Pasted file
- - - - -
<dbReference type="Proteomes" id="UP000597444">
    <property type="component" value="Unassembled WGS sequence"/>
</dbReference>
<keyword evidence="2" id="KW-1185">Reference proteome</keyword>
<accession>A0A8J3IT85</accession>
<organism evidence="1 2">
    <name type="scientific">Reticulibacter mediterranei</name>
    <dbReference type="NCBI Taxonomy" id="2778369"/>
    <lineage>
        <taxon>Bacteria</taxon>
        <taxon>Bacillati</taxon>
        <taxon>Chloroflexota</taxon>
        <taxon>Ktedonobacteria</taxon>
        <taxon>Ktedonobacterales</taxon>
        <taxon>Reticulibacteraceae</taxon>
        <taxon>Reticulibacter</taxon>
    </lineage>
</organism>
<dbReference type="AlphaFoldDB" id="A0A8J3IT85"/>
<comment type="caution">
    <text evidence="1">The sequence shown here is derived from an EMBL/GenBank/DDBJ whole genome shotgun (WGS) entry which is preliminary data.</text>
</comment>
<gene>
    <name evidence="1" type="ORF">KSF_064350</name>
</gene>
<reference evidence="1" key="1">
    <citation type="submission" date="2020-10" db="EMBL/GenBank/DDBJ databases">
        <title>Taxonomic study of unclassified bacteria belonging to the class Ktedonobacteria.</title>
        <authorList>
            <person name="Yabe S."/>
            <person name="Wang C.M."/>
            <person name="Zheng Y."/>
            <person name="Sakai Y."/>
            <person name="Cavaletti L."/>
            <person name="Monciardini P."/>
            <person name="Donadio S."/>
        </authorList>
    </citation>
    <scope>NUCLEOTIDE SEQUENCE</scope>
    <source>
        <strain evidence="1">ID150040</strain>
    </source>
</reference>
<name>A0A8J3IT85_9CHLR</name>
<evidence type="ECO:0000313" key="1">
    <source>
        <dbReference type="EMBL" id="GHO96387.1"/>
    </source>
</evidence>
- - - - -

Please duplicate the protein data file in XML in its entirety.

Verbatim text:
<dbReference type="Proteomes" id="UP000597444">
    <property type="component" value="Unassembled WGS sequence"/>
</dbReference>
<keyword evidence="2" id="KW-1185">Reference proteome</keyword>
<accession>A0A8J3IT85</accession>
<organism evidence="1 2">
    <name type="scientific">Reticulibacter mediterranei</name>
    <dbReference type="NCBI Taxonomy" id="2778369"/>
    <lineage>
        <taxon>Bacteria</taxon>
        <taxon>Bacillati</taxon>
        <taxon>Chloroflexota</taxon>
        <taxon>Ktedonobacteria</taxon>
        <taxon>Ktedonobacterales</taxon>
        <taxon>Reticulibacteraceae</taxon>
        <taxon>Reticulibacter</taxon>
    </lineage>
</organism>
<dbReference type="AlphaFoldDB" id="A0A8J3IT85"/>
<comment type="caution">
    <text evidence="1">The sequence shown here is derived from an EMBL/GenBank/DDBJ whole genome shotgun (WGS) entry which is preliminary data.</text>
</comment>
<gene>
    <name evidence="1" type="ORF">KSF_064350</name>
</gene>
<reference evidence="1" key="1">
    <citation type="submission" date="2020-10" db="EMBL/GenBank/DDBJ databases">
        <title>Taxonomic study of unclassified bacteria belonging to the class Ktedonobacteria.</title>
        <authorList>
            <person name="Yabe S."/>
            <person name="Wang C.M."/>
            <person name="Zheng Y."/>
            <person name="Sakai Y."/>
            <person name="Cavaletti L."/>
            <person name="Monciardini P."/>
            <person name="Donadio S."/>
        </authorList>
    </citation>
    <scope>NUCLEOTIDE SEQUENCE</scope>
    <source>
        <strain evidence="1">ID150040</strain>
    </source>
</reference>
<name>A0A8J3IT85_9CHLR</name>
<evidence type="ECO:0000313" key="1">
    <source>
        <dbReference type="EMBL" id="GHO96387.1"/>
    </source>
</evidence>